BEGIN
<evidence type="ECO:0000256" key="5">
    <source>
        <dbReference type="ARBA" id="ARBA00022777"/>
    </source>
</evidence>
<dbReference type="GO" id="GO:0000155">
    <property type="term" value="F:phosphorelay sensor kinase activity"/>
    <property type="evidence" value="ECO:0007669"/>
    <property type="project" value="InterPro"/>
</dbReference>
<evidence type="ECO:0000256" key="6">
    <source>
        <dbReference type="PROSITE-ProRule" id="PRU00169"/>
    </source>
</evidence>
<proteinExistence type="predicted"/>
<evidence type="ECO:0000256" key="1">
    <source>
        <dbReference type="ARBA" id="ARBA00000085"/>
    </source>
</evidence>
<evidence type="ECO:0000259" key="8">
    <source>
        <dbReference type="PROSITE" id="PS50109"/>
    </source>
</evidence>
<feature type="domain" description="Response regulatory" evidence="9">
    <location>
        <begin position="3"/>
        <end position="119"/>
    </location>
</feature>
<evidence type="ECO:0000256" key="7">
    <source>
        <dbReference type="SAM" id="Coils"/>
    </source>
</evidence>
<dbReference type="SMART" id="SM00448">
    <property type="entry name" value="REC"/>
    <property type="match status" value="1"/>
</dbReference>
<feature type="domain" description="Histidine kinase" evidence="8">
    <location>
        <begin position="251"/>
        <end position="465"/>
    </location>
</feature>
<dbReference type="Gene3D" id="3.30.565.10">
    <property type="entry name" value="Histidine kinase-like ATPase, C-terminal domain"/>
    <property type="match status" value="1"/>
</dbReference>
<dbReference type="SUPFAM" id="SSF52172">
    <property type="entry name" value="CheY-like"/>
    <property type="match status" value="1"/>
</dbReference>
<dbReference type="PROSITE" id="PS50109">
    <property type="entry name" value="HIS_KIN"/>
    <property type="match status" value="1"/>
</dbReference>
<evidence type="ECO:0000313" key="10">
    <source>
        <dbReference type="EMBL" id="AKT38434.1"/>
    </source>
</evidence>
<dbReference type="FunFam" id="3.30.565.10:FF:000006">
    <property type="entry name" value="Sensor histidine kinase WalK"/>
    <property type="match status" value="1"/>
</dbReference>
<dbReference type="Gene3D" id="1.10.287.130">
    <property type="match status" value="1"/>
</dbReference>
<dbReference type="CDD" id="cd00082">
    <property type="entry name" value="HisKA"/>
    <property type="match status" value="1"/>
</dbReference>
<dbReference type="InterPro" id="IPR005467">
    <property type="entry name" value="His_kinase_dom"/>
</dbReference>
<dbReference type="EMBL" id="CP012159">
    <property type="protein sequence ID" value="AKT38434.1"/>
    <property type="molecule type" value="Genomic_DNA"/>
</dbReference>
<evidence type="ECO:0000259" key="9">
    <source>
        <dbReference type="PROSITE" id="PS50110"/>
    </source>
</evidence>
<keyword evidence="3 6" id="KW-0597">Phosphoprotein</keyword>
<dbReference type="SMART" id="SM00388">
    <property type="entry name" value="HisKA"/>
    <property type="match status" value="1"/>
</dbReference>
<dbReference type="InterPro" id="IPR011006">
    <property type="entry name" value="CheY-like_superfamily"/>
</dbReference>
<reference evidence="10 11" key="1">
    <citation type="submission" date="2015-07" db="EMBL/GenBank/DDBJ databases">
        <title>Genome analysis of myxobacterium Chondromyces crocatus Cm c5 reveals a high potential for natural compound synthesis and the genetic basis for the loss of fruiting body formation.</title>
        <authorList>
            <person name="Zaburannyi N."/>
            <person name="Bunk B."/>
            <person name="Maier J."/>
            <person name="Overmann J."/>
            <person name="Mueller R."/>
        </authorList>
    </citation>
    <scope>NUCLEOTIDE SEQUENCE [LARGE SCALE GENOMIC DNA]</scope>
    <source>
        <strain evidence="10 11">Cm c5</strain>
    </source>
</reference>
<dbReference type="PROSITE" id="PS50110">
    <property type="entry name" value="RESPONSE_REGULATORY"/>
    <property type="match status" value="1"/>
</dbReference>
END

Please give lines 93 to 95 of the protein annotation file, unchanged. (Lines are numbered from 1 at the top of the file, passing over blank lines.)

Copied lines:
<dbReference type="InterPro" id="IPR011006">
    <property type="entry name" value="CheY-like_superfamily"/>
</dbReference>